231. Airgram From the Mission to the United Nations to the Department of State 1



  • Private Meeting of SC to Recommend the Appointment of a Secretary General

The UN Security Council held its 1026th meeting at 11:00 Friday, November 30. Since no official records are kept of private SC meetings, the following is transmitted for information and Department records.

The President of the Council for November, Mahmoud Riad of the UAR declared that under Rule 48 of the SC Provisional Rules of Procedure the meeting would be held in private and that the requirement for consecutive translation would be dispensed with.

After exchanging compliments with Amb Zorin on the latter’s conduct as October’s SC President (this being the first—and only—meeting in November), Riad ascertained that there was no objection to the adoption of the agenda. He then called attention to the draft resolution sponsored by Chile, Ghana, Ireland, Romania, United Arab Republic, Venezuela which reads as follows: “The Security Council, having considered the question of the appointment of the Secretary General of the United Nations, in accordance with Article 97 of the Charter, recommends to the General Assembly to appoint U Thant as Secretary General of the United Nations for a term expiring on November 3, 1966.” There followed a lengthy dissertation on the parliamentary situation with regard to the election of Secretaries General. Riad noted that the Council was acting under Article 97 of the Charter, the text of which he read. He then cited the General Assembly Resolution deciding to fix the term of the Secretary General at five years and the resolution of November 3, 1961 appointing U Thant Acting Secretary General to fill out the unexpired term of the late Dag Hammarskjold extending until April 10, 1963.

The import of Riad’s remarks was to convey the idea that the power to deal with the term of office of the Secretary General resided in the General Assembly.

Having completed his introductory remarks Riad then called on the members in the order in which they had inscribed starting with Ghana, [Page 508] Venezuela and Chile all of whom made pro forma speeches in favor of Thant’s election.

The next speaker was Professor Haseganu of Romania who observed, among other things, that the entire structure of the United Nations must in due course reflect the major transformations which had taken place in the world over the past 17 years and specifically that the Secretariat must in time give full recognition to the “principle of equal representation” among the three groups of states in the world. Meanwhile Professor Haseganu assured the Council that Romania had only the highest regard for U Thant and would vote in favor of the draft resolution.

Mr. Tadgh O’Sullivan of Ireland then spoke in place of Ambassador Boland who was, O’Sullivan said somewhat unconvincingly, absent because he thought the meeting would be held in the afternoon.

Ambassador Stevenson spoke next. The text of his speech is appended as an annex.2

Ambassador Seydoux then spoke followed by Sir Patrick Dean of the UK who loyally associated himself with the reservation entered by Ambassador Stevenson as to the propriety of the SC expressing itself on the question of the term of office of the Secretary General. Sir Patrick said, “. . . while the Security Council may wish to recommend a specific term it is for the General Assembly to determine the length of that term.”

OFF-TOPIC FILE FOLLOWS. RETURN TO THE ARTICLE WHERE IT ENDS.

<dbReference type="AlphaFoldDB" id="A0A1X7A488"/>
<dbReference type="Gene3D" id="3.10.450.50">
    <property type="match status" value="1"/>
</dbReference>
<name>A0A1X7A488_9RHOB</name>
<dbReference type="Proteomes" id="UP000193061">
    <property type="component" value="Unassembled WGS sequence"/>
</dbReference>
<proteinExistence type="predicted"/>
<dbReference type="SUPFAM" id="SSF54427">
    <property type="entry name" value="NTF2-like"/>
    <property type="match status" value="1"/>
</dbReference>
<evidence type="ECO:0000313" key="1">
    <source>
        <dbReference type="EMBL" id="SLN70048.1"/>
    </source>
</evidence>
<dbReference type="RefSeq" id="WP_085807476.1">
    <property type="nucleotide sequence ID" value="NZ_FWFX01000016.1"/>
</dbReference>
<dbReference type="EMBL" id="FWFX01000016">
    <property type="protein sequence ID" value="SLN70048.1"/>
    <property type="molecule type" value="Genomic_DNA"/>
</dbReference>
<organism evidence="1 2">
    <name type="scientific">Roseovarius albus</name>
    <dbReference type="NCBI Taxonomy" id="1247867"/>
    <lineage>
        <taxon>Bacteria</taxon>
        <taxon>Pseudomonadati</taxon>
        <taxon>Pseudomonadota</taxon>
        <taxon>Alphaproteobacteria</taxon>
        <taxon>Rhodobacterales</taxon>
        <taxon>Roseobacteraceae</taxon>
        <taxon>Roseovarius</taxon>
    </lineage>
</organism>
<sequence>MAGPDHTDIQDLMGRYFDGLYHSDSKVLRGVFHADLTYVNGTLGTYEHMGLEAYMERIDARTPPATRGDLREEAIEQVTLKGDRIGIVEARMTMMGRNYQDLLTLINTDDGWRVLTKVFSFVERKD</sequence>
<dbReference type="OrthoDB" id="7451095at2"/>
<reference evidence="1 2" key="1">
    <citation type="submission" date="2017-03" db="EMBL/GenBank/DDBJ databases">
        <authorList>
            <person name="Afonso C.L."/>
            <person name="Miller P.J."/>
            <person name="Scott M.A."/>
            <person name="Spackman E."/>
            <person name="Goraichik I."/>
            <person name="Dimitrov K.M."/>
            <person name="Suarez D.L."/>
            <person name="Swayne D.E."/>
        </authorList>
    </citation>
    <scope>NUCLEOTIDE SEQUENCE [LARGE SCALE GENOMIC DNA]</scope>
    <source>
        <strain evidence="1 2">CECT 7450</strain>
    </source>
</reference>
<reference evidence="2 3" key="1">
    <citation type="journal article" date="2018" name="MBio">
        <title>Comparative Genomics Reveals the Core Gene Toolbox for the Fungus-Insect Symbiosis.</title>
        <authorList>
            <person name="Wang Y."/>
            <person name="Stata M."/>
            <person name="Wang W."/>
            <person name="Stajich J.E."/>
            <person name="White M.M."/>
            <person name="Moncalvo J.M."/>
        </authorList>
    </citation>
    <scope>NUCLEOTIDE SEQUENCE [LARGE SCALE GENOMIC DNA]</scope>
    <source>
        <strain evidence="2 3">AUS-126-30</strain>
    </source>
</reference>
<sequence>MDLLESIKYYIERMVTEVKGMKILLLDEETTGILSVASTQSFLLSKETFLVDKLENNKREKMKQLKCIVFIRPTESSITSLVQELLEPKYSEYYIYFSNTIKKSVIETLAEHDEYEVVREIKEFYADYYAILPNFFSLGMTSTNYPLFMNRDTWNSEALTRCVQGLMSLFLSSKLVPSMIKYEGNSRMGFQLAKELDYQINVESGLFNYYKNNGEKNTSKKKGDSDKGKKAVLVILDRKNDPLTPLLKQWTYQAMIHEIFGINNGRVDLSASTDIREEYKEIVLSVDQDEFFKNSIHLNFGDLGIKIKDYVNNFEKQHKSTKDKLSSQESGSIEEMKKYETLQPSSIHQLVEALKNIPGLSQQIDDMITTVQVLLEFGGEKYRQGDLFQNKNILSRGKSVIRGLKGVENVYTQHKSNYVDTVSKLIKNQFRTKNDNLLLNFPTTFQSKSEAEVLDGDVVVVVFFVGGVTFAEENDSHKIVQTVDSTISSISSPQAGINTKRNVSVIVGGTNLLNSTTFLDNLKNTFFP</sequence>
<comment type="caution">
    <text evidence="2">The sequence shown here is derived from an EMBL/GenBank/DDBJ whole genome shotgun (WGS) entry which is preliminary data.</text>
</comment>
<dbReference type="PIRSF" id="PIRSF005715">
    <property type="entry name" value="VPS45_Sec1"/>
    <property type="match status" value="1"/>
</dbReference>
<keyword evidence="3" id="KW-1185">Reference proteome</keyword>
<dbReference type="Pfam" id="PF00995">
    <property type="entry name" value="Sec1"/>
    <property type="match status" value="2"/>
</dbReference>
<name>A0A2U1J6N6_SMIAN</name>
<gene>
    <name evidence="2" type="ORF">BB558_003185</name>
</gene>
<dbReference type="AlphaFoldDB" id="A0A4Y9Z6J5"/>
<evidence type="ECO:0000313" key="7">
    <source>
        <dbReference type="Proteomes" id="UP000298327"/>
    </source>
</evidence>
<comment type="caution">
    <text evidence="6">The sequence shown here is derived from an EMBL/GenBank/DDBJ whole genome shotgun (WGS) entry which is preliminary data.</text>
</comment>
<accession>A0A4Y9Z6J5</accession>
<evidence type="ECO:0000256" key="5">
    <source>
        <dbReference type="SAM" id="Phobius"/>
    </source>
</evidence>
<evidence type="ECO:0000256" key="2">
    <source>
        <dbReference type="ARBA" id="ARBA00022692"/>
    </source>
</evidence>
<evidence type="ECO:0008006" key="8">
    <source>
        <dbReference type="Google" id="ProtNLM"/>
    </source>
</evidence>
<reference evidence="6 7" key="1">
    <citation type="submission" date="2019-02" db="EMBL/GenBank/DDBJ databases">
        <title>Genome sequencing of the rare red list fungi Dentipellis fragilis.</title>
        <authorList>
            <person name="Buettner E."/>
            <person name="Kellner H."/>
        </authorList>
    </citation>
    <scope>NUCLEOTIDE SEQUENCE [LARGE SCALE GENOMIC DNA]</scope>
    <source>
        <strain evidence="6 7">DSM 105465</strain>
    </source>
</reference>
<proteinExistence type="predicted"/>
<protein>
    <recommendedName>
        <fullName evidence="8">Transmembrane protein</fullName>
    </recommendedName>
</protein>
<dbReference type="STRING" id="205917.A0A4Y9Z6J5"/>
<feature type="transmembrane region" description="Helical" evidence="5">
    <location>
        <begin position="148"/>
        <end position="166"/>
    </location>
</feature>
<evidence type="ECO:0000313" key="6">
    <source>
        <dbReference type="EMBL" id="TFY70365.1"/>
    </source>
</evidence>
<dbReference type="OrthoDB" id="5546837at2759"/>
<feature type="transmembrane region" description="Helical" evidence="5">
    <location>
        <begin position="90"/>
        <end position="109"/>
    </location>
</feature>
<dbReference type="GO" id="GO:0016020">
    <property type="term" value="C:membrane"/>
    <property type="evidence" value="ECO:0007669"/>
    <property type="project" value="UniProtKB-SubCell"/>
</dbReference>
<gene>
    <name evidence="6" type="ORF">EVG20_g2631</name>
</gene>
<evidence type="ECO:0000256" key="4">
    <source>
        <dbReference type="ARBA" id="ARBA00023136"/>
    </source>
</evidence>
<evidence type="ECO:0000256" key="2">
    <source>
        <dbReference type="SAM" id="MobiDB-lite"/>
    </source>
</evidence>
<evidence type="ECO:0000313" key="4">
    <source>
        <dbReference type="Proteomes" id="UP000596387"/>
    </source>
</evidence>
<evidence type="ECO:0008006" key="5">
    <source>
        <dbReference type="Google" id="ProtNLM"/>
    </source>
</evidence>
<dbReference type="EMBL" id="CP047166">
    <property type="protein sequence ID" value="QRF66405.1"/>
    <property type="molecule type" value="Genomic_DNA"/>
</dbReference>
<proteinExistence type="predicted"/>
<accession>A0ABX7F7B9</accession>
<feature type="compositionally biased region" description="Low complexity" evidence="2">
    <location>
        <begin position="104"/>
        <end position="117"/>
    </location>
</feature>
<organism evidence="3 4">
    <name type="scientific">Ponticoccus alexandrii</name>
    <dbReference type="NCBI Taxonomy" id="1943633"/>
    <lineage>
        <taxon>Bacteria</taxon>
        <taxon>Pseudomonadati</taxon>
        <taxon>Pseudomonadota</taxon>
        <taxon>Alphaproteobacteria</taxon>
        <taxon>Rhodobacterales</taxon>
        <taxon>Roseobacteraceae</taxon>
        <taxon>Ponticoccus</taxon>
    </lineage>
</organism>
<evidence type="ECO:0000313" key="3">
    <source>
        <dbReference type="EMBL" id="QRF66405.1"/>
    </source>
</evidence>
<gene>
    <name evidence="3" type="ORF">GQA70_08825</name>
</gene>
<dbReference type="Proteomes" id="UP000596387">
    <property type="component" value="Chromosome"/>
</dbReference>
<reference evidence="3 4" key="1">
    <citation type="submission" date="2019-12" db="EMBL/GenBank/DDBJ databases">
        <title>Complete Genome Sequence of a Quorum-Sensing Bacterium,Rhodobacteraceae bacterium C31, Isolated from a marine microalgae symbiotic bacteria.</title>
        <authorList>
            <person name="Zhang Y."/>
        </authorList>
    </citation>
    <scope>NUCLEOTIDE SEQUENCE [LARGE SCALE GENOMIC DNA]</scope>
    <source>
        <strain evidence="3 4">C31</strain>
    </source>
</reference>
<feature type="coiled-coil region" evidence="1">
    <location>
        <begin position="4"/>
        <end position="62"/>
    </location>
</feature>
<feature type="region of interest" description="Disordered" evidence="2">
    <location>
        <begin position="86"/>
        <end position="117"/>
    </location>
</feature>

The next speaker was Ambassador Zorin of the USSR who recalled turgidly the well-known Soviet position on the proper constitution of the organs of the UN, as stated by Chairman Khrushchev at the 15th GA and by other Soviet speakers thereafter. To leave no one in any doubt as to his drift, Zorin stated that the USSR favored entrusting the direction of the Secretariat to three individuals. He said the USSR would continue to strive for the arrangement as being the only one consonant with reality. But in the meantime, the USSR was prepared to support the election of U Thant, taking into account the good job he had done in the preceding year, and especially the “positive action” he had taken to meet the “dangerous crisis in the Caribbean.” Thant, Zorin said, had demonstrated his ability, in this and other crises, to take into account the legitimate interests of the main groups of states. Hence, the USSR had been prepared to support Thant’s election to a full five year term but was willing to support the draft resolution which recommended a shorter term.

Ambassador Liu of China then spoke followed by President Riad of the UAR who praised Thant in glowing terms including more than perfunctory references to the UAR’s friendship with Thant’s homeland, Burma.

[Page 509]

The meeting ended with an elaborate and lengthy minuet wherein Riad requested the Under Secretary Kiselev of the USSR, first to read the draft communiqué. This Kiselev did in fluent, Cairo-accented English. The communiqué was then solemnly assented to by the Council. At Riad’s request Kiselev then read for the Council’s approval the text of a letter notifying GA President Zafrulla Khan of the Council’s action. The Council assented and Riad signed. Finally came a letter to U Thant, read by Kiselev, assented to by the Council and signed by Riad.

The meeting ended at around 12:15 p.m.

  1. Source: National Archives and Records Administration, RG 59, Central Files 1960–63, 330/12–562. Limited Official Use. Drafted by Franklin L. Mewshaw and cleared by Richard F. Pedersen.
  2. Not printed.